NTT stated: “Unlike most CBRS deployments, which are in-building or industrial, this network extends across public spaces. It is also the first network of its size to be open to third-party access points and end-user devices. It puts Las Vegas well on the path to becoming a technology hub for citizens and organizations within the city limits.”
NTT said the network will develop as “a framework for revenue generation” as new use cases are loaded onto it. Las Vegas will be able to monetise the network as a shared infrastructure, effectively, it said – and run its own “network maintenance, expansion, and enhancement” at the same time. “This network model, and the new services and applications, can be replicated and marketed respectively in cities across the US,” it stated.
Shahid Ahmed, group executive vice president of new ventures and innovation at NTT, said: “[It] will… be a model for cities and businesses worldwide… It will be the largest open, municipal network CBRS deployment in the US… Local organizations can use their own devices and develop their applications on the network. City-wide, residents and visitors will receive improved connectivity, safety and security, and access to healthcare and other critical services.”
Michael Sherwood, chief innovation officer for the city, said: “Our goal is always to make the city of Las Vegas the best possible community for residents and visitors by enhancing education, workforce development, and safety. To do this, we needed to expand our wireless capabilities and city-wide connectivity and that is why [we] chose NTT… NTT is helping enable the City of Las Vegas to become an important technology hub and strong economic base.”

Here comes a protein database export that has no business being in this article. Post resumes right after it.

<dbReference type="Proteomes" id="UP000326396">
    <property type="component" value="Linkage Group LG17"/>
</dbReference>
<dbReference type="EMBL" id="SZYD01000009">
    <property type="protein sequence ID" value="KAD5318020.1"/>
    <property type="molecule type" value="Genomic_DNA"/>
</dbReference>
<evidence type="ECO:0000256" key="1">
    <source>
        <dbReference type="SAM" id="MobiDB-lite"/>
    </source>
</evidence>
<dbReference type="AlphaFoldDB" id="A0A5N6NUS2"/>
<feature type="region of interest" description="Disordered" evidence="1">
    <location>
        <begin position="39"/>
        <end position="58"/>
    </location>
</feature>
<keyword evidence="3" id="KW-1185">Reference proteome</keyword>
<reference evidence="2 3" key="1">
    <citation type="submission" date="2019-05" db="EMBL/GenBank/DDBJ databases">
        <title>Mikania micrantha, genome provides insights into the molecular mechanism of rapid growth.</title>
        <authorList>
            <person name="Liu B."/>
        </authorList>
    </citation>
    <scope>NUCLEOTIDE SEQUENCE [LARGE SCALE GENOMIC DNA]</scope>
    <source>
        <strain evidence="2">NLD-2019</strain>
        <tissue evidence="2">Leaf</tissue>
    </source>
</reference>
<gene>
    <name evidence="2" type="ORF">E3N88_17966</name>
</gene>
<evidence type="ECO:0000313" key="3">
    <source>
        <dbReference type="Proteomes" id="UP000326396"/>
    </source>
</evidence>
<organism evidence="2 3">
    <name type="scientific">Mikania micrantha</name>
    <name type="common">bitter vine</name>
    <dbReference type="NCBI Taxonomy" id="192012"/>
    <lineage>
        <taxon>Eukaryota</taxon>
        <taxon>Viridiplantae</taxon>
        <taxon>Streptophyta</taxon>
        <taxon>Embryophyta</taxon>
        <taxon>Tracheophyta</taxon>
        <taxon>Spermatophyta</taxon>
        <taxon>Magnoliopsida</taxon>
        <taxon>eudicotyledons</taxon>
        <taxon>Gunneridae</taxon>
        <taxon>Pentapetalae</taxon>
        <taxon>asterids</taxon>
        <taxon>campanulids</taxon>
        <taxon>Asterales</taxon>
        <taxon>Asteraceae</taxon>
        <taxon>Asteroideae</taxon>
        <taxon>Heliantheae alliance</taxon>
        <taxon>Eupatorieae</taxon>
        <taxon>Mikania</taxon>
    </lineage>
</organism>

Meanwhile, NTT has also unveiled a packaged 5G and IoT bundle – under the brand Net-Zero Action Architecture, available as-a-service – at MWC to help enterprises meet sustainability targets. The service includes the company’s private 5G, edge computing, and IoT solutions, all geared to calculate and deliver energy efficiency. It quotes a recent Fortune 500 survey that says 58 percent of big firms have targeted net-zero emissions by 2050.
But McKinsey estimates it will take $9.2 trillion of aggregated annual capital expense to achieve 2050 goals, and NTT said the same firms are “under-resourced and underfunded, or are unable to consistently capture accurate data fit for purpose”. Its net-zero service package – also bundling in digital twin, machine learning, and tech consultancy products – looks to make this easier, through remote environmental monitoring (IoT sensing), twinning and dashboarding (AI sense-making), and automation and control (decision-making), ultimately.
NTT called it “the industry’s first full-stack sustainability as-a-service offering”. Devin Yaung, group senior vice president for enterprise IoT products and services at NTT, said it will help enterprises to “proactively limit climate incidents, respond in real-time with automated resolutions, and accurately measure their environmental impact in communications with regulators, employees, and other stakeholders.”